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Paper No. 11
Presentation Time: 8:00 AM-6:00 PM


ARD, Meesha1, JORDAN, Benjamin R.2, MOORE, Dan K.1 and EMBREE, Glenn F.1, (1)Department of Geology, Brigham Young University-Idaho, Rexburg, ID 83460, (2)Department of Biochemistry and Physical Science, Brigham Young University Hawaii, 55-220 Kulanui Street, BYUH #1967, Laie, HI 96762,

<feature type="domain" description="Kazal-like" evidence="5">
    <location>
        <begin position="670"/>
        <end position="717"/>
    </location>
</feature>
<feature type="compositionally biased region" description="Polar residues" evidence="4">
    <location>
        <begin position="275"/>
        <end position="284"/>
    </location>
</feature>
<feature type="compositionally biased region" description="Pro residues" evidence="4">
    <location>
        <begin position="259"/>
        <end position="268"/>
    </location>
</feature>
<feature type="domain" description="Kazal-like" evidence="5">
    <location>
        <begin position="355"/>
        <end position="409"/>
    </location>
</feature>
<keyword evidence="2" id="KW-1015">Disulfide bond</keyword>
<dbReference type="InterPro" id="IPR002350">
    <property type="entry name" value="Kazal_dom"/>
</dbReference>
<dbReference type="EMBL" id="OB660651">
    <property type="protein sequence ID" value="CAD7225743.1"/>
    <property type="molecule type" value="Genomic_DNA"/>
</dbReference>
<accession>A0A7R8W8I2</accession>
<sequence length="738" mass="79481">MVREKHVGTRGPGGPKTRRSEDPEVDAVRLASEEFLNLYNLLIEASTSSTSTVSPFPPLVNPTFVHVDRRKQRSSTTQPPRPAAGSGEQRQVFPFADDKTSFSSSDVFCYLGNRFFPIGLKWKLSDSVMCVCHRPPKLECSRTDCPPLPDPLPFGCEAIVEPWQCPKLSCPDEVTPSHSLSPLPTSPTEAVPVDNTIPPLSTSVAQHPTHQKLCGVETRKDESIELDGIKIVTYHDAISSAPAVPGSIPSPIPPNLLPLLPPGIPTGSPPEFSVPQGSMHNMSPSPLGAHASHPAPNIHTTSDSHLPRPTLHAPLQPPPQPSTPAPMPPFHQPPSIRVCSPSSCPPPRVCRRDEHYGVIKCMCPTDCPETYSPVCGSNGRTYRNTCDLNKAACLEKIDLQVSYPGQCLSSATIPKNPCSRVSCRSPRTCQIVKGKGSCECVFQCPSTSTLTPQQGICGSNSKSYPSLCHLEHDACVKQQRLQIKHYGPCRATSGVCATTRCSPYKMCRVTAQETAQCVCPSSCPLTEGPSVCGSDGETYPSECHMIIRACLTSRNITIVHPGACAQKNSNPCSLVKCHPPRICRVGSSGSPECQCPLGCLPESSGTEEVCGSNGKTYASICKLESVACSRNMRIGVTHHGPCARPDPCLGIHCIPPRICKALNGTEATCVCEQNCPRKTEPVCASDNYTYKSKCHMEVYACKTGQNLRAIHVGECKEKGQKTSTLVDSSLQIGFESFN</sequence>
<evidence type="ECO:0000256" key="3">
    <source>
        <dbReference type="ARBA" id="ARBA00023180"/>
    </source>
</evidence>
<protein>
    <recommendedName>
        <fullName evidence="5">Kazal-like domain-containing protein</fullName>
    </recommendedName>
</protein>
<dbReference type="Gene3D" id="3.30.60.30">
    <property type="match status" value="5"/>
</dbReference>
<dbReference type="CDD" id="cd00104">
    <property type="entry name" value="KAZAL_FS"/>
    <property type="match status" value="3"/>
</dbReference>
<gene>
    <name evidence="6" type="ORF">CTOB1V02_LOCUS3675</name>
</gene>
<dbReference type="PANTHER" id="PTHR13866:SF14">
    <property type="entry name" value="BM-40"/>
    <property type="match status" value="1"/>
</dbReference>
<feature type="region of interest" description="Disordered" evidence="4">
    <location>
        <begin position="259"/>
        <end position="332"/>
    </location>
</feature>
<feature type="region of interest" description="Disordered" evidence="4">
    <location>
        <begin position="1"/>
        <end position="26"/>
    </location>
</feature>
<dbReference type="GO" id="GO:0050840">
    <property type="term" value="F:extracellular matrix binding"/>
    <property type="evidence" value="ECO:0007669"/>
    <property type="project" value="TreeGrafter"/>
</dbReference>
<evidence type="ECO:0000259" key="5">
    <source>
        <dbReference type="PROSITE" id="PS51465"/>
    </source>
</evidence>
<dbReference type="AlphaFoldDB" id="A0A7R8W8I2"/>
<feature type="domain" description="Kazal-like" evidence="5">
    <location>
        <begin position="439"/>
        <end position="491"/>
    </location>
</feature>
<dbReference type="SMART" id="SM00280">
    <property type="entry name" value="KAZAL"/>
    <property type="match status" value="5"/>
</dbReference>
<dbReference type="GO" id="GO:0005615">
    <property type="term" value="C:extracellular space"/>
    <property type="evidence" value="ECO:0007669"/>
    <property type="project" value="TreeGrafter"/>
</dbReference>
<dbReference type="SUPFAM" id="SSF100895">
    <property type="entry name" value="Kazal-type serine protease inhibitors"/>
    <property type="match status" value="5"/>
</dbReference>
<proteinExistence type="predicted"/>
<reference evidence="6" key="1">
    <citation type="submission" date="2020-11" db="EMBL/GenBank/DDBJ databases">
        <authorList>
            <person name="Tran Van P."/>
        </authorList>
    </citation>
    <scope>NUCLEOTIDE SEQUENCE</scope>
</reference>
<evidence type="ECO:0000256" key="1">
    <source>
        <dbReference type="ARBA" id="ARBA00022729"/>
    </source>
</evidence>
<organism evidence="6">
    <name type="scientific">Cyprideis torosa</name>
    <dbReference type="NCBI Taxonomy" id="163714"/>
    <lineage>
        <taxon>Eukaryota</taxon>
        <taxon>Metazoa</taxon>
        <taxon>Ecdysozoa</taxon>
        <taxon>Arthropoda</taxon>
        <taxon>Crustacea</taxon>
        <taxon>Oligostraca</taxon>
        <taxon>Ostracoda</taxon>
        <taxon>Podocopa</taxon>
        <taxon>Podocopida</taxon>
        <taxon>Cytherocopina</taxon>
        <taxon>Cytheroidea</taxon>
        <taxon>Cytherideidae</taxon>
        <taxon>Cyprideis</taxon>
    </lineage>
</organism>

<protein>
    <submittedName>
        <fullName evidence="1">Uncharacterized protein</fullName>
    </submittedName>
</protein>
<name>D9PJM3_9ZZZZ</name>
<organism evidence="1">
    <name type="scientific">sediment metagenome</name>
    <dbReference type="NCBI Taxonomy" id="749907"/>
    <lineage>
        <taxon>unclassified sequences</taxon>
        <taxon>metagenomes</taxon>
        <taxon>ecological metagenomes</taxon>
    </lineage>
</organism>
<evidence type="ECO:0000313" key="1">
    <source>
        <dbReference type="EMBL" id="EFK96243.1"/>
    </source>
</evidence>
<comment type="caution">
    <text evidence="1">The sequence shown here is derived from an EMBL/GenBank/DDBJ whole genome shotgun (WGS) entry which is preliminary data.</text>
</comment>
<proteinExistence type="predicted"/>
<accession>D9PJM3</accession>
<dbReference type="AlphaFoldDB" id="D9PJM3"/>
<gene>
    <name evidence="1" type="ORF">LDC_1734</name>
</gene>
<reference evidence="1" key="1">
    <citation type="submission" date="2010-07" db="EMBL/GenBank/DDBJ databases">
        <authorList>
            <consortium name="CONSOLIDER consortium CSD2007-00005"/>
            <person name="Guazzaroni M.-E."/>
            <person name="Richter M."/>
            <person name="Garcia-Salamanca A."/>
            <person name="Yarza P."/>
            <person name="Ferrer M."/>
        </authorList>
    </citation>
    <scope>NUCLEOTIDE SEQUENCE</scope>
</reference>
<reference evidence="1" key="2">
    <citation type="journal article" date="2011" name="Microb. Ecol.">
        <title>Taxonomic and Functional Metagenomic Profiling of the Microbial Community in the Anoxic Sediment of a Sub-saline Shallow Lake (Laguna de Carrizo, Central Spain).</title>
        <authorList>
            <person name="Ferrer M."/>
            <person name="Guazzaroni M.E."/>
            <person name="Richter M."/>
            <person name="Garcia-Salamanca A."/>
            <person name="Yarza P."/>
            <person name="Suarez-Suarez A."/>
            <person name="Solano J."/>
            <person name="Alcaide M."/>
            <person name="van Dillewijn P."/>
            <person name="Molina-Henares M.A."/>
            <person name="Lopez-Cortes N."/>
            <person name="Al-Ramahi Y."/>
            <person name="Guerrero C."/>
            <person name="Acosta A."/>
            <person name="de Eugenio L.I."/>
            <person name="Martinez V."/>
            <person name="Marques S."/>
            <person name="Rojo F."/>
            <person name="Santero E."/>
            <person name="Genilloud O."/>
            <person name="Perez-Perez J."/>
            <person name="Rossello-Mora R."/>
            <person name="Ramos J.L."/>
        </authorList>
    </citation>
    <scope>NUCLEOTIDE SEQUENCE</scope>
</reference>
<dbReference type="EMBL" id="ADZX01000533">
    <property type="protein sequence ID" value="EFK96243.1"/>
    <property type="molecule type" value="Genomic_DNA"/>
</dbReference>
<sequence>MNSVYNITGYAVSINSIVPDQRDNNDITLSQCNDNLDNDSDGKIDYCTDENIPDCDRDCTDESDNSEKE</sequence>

Three basalt lava flows are exposed near the mouth of Teton Canyon, Idaho, U.S.A., each with a base of pillow lavas. These flows erupted from a shield volcano on the Rexburg bench, south of the canyon and dammed the river at three levels. The absence of paleosols between the flows indicates they were emplaced shortly after one another–likely from the same eruptive event. The basalts contain phenocrysts of euhedral plagioclase, euhedral to subhedral olivine, & Fe-Ti oxides. The oldest & youngest flows also contain euhedral clinopyroxene. Like other normal Snake River Plain basalts, these flows are ferroan, calc-alkalic, medium-K2O, and Nb-rich. The younger flows contain progressively smaller plagioclase; more euhedral olivine phenocrysts; lower Cr & Ni concentrations; and higher Rb, Zr, & Ba concentrations--indicating that the magma system became progressively less evolved as the eruption progressed. This study is part of a larger study to understand the nature of basalt-river interactions in southeast Idaho.
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